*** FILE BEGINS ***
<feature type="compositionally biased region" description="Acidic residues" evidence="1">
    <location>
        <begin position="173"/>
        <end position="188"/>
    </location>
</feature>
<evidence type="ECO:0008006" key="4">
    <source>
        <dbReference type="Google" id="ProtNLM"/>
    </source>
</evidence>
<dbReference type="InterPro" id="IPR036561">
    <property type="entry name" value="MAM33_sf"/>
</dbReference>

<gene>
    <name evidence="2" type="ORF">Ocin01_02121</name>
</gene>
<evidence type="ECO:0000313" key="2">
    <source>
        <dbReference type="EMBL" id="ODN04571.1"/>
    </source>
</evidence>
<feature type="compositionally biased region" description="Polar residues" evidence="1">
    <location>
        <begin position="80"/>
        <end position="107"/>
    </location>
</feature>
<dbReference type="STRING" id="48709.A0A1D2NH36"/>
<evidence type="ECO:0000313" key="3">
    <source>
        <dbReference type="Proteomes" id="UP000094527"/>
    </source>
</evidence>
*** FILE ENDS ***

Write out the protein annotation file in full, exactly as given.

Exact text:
<feature type="compositionally biased region" description="Acidic residues" evidence="1">
    <location>
        <begin position="173"/>
        <end position="188"/>
    </location>
</feature>
<evidence type="ECO:0008006" key="4">
    <source>
        <dbReference type="Google" id="ProtNLM"/>
    </source>
</evidence>
<dbReference type="InterPro" id="IPR036561">
    <property type="entry name" value="MAM33_sf"/>
</dbReference>

<gene>
    <name evidence="2" type="ORF">Ocin01_02121</name>
</gene>
<evidence type="ECO:0000313" key="2">
    <source>
        <dbReference type="EMBL" id="ODN04571.1"/>
    </source>
</evidence>
<feature type="compositionally biased region" description="Polar residues" evidence="1">
    <location>
        <begin position="80"/>
        <end position="107"/>
    </location>
</feature>
<dbReference type="STRING" id="48709.A0A1D2NH36"/>
<evidence type="ECO:0000313" key="3">
    <source>
        <dbReference type="Proteomes" id="UP000094527"/>
    </source>
</evidence>